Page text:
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Quilt Tips From Quilters Around The World


After I sew on my binding, I fold it to the back and fasten it with quilt clips. They look like hair clips and hold it in place while I'm handsewing the binding. - Hanna in Indiana

Binding is one of those areas I struggle with. I am still experimenting with the width I cut the strips of fabric. I think I will cut my next batch 2.75 inches wide and see how I like that. To join the strips end-to-end I thought up a new trick (to me at least). Instead of putting one strip on top right side down and the second strip on the bottom at a right-angle right side up and drawing a line from the upper left corner of the top strip where the two pieces meet to the lower right corner where the two pieces meet I use a square-up ruler that has a 45 degree line that runs from corner to corner of the square. I put my first strip on a piece of fine sanding paper (makes it easier to draw lines and helps prevent distorting the fabric) right side down. I line up the 45 degree line with the bottom edge (lengthwise) and the right corner of the square-up with the lower right corner of my strip and draw a line (I use a mechanical pencil because I do not have to worry about sharpening them). I draw this line at the end of every strip of fabric I am going to join. Next I pin my first two strips right sides together at a right angle (like an upside down L). I line up the top and the right hand sides of the two strips of fabric. I pin a short distance away from the beginning and end of my drawn line so the fabric does not shift on me. [If I am joining several strips, I pin all of them so I can speed piece.] I sew directly on the line [if I am speed piecing at this point I lift the presser foot and pull the first section about a half an inch out of the way then I put the next joint under the presser foot and sew that, etc.] Clip the threads, press the seam to set it, flip the top piece of fabric back and press. Next flip the top fabric back again and line up the 1/4" line on your ruler with the sewing line and trim off the excess fabric. The result is two strips of fabric joined together which line up very nicely.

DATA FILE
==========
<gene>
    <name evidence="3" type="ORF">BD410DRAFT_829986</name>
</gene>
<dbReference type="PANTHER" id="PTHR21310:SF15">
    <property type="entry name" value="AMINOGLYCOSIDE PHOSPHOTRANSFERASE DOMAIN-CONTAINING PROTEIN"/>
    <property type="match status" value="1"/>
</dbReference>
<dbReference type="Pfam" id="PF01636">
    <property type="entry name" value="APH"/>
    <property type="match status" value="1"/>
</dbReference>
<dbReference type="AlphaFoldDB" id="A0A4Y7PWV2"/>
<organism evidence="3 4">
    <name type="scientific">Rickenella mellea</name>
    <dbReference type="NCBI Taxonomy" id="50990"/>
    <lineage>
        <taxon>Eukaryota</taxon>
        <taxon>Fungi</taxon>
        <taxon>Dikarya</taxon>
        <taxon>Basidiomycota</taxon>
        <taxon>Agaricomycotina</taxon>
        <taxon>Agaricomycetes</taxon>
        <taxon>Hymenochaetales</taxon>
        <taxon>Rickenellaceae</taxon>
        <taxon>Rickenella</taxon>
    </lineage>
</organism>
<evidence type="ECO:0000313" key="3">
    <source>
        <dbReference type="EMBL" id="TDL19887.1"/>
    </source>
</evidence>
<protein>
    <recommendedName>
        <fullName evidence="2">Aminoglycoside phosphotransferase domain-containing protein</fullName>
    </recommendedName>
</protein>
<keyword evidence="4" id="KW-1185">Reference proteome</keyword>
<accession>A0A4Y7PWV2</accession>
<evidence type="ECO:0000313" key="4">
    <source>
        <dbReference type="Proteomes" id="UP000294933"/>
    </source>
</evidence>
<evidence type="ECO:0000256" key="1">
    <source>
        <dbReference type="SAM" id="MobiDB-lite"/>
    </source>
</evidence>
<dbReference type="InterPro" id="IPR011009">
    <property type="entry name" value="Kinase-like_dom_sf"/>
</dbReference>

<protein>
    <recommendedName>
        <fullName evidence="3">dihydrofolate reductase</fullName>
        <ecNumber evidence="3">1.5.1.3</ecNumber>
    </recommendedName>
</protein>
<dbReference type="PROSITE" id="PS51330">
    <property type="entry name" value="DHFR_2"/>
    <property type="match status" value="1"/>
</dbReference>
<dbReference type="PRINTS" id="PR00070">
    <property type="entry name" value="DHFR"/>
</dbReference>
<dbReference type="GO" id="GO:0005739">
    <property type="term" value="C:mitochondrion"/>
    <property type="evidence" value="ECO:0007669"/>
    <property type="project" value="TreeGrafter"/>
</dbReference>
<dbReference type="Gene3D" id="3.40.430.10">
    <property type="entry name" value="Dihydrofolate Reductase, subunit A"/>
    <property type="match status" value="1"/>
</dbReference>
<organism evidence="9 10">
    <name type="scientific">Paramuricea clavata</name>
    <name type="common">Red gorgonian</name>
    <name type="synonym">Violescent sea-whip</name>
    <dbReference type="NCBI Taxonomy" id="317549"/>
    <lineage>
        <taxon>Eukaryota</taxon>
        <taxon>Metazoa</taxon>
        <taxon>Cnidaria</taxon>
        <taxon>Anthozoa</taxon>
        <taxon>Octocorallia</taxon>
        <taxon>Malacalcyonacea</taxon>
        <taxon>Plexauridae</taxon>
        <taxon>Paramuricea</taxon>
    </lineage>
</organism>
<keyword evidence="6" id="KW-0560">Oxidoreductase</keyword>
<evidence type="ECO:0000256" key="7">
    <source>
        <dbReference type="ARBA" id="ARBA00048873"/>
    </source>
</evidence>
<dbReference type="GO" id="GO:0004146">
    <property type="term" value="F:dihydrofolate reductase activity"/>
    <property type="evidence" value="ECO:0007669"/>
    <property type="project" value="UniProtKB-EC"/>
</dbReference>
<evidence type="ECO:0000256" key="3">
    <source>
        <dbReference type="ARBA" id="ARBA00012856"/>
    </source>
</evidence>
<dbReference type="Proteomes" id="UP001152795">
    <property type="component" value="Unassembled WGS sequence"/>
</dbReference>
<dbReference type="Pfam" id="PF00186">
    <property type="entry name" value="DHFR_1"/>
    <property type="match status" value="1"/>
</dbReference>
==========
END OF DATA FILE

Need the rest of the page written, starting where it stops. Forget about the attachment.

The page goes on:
The next step is to iron the fabric in half lengthwise. To achieve this, insert two very long needles into the ironing board cover. Insert the point of the first needle and come back up thru the cover then back down thru the cover far enough away to be just a little over the width of the folded strip. Insert the second needle in the same manner the width of the iron away from the first needle. Now fold the strip in half and insert it under the two needles. Pull enough of the fabric out of from under the right hand needle so there is something to grab on to and press that section of fabric. Next lay the iron down on top of the fabric between the two needles. Align the raw edges of your strip to the left, grab the edge of the strip on the right while you are holding your aligned and folded fabric in the left hand and pull the strip through the needles under the iron. Be sure you pick up the iron every other time you do this so the ironing surface can cool a few seconds or you will wind up with a really scorched surface!

Step-by-step photos of how I join my strips and press the binding are in my Quilts-Binding folder at  - Sandy in New York

To hold my binding in place while hand stitching I use some of my daughter's small butterfly hair clips. They hold wonderfully and look nice, too! - Trisha in Wisconsin

I have started using hand quilting thread for turning my bindings. It is made for the repeated trips through the fabric and doesn't seem to fray, knot or break the way other threads do. - Mary in Texas

I use paper towel tubes for storing my left over pieces of bindings. It keeps then nice and flat. no need to re-iron. - Bessie in Michigan

Ever have a hard time setting up for binding?  Why not use your Serger on the edges?  I find that, by serging the edges first, it allows my binding to go on evenly, thus preventing the fabric from "clumping" up on me... makes a nice cleaner appearance. - Melanie in New Hampshire

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